If there are only relatively small amounts of inflammatory factors such as TNF-alpha [at right] and CRP circulating in your body, you are less likely to develop cancer and you'll probably age more slowly than if your cells generate large amounts of inflammatory factors. One way to reduce the production of these inflammatory factors is supplementation with Q10, according to a Chinese meta-study.
The researchers traced 9 trials in which patients with metabolic disorders such as overweight, diabetes and non-alcoholic fatty liver were given supplements containing Q10. They gathered all the results and re-analysed them.
Supplementation with Q10 resulted in a statistically significant rise in the amount of Q10 in the blood, and in a statistically significant reduction in the concentration of the inflammatory factor TNF-alpha.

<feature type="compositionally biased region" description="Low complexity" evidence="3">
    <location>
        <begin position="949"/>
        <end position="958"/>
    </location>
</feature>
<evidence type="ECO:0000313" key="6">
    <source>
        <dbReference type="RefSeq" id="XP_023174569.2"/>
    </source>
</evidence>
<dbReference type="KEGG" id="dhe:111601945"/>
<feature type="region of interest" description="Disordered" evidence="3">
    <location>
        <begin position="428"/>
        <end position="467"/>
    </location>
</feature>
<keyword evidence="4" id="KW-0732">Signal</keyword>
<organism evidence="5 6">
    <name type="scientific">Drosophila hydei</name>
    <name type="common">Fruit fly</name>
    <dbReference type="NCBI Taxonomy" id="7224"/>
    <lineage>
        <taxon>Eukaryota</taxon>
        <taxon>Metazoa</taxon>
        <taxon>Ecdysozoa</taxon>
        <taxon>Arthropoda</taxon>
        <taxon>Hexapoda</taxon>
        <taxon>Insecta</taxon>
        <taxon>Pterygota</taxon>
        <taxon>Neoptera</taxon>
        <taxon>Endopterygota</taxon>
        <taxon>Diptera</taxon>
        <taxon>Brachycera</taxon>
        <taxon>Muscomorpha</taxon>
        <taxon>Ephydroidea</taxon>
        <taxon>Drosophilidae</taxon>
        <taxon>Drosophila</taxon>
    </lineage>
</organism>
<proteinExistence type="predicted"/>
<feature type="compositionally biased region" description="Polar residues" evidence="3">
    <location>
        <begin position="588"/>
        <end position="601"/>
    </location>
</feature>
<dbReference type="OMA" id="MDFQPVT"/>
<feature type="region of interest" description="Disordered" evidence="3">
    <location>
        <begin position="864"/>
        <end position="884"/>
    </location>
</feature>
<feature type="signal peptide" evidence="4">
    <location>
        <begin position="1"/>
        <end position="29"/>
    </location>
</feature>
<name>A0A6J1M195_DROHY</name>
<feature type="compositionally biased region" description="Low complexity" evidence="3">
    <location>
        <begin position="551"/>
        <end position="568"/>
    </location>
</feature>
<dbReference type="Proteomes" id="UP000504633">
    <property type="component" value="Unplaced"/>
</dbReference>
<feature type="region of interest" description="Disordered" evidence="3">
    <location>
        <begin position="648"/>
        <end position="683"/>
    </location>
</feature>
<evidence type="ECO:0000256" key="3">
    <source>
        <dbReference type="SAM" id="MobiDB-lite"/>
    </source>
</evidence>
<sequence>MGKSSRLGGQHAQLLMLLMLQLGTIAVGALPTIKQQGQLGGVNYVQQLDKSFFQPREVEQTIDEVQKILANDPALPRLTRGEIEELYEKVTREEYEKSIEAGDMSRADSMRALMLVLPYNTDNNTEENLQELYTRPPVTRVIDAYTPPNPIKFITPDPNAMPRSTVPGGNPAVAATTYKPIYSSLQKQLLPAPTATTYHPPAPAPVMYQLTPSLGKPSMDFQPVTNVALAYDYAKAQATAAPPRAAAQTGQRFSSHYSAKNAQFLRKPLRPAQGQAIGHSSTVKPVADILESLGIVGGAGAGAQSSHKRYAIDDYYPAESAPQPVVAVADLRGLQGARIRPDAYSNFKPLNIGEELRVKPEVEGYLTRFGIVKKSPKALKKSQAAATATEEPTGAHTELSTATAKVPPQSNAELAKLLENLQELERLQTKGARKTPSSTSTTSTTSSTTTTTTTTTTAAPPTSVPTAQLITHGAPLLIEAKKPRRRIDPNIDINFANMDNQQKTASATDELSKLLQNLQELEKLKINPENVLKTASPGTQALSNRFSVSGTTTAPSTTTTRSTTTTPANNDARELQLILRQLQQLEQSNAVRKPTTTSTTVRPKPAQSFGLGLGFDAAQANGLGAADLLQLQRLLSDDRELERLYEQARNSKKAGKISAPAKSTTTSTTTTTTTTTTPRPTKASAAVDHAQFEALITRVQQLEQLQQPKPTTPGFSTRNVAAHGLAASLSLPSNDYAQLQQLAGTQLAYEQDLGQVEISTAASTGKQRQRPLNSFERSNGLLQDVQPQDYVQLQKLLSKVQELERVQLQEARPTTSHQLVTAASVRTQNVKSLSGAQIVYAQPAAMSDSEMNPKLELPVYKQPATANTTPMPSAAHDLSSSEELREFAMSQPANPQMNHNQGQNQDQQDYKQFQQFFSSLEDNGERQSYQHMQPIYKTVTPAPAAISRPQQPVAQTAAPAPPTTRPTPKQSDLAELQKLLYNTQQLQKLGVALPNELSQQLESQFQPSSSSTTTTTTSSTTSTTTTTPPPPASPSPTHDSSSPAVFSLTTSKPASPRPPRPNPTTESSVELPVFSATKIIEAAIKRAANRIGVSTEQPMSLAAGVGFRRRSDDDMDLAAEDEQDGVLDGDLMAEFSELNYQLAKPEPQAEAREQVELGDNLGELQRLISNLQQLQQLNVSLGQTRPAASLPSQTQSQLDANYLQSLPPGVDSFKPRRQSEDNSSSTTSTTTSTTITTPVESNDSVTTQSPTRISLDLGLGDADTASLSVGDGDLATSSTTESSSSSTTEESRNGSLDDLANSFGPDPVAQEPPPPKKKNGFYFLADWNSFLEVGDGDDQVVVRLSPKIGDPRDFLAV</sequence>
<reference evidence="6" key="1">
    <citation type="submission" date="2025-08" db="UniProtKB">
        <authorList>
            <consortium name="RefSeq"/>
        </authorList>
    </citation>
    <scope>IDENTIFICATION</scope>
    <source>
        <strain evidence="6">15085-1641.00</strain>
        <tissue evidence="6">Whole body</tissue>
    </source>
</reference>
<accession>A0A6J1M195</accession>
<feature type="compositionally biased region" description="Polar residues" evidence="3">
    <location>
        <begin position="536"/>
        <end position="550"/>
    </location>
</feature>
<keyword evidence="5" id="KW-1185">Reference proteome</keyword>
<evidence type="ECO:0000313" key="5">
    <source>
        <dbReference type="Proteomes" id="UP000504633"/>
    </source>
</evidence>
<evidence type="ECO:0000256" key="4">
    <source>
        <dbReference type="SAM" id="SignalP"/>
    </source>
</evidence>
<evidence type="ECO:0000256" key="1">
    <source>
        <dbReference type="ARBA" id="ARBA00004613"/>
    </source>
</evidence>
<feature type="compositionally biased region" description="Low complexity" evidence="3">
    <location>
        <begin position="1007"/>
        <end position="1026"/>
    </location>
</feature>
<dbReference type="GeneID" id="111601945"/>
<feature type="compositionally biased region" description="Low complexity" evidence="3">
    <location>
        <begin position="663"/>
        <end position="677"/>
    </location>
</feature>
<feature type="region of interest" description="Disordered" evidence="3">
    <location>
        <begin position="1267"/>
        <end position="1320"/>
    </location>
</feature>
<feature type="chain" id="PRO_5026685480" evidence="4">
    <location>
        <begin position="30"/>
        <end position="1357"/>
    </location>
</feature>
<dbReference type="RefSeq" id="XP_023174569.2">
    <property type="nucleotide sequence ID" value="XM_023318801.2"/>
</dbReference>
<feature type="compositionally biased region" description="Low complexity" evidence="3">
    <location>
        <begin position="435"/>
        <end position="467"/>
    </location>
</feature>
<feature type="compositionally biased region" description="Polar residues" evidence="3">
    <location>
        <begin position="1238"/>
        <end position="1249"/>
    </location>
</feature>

If you click on the figure below, a larger version will pop up.
For the nitpickers among us: the researchers identified three studies that examined TNF-alpha. The doses used in those studies were 100, 300 and 500 mg Q10 per day.
The reduction in concentration of interleukin-6 and C-reactive protein in the blood was not significant.
"The present systematic review provides some evidence that CoQ10 supplementation may partly improve the process of inflammatory state in patients with metabolic diseases," the researchers summarised. "However, the results should be interpreted with caution because of the evidence of heterogeneity."
"Further studies, especially with larger sample size and well-designed randomized controlled trials, are needed to confirm the effectiveness of CoQ10 supplementation on benefitting to inflammation status in metabolic diseases."
Recently geriatricians at Soochow University in China also published a meta-study in which they attempted to gain an overview of the anti-inflammatory effects of Q10. This was not related to people suffering from a disorder or disease. [Pharmacol Res. 2017 Feb 5;119:128-136.] The Soochow study painted a more positive picture than the meta-study done at Sichuan University.
"This meta-analysis of randomized controlled trials suggests significant lowering effects of Q10 on CRP, IL-6 and TNF-alpha," was the conclusion of the Soochow meta-study.
PLoS One. 2017 Jan 26;12(1):e0170172.
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